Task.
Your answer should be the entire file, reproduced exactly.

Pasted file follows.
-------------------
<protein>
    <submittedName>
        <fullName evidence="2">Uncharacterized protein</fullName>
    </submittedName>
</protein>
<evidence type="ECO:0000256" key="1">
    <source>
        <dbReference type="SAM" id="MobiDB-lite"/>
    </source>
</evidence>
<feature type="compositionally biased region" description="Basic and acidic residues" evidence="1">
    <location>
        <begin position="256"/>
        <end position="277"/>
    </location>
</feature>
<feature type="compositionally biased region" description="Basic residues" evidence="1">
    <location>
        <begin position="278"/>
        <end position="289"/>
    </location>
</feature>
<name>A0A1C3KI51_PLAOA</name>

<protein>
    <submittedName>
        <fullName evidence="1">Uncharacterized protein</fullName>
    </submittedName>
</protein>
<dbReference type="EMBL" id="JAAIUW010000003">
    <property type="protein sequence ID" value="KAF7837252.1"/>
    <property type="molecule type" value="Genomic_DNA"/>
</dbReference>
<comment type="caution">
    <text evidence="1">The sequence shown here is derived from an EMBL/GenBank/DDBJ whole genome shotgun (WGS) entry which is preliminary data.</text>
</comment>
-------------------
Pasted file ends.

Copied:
<protein>
    <submittedName>
        <fullName evidence="2">Uncharacterized protein</fullName>
    </submittedName>
</protein>
<evidence type="ECO:0000256" key="1">
    <source>
        <dbReference type="SAM" id="MobiDB-lite"/>
    </source>
</evidence>
<feature type="compositionally biased region" description="Basic and acidic residues" evidence="1">
    <location>
        <begin position="256"/>
        <end position="277"/>
    </location>
</feature>
<feature type="compositionally biased region" description="Basic residues" evidence="1">
    <location>
        <begin position="278"/>
        <end position="289"/>
    </location>
</feature>
<name>A0A1C3KI51_PLAOA</name>

<protein>
    <submittedName>
        <fullName evidence="1">Uncharacterized protein</fullName>
    </submittedName>
</protein>
<dbReference type="EMBL" id="JAAIUW010000003">
    <property type="protein sequence ID" value="KAF7837252.1"/>
    <property type="molecule type" value="Genomic_DNA"/>
</dbReference>
<comment type="caution">
    <text evidence="1">The sequence shown here is derived from an EMBL/GenBank/DDBJ whole genome shotgun (WGS) entry which is preliminary data.</text>
</comment>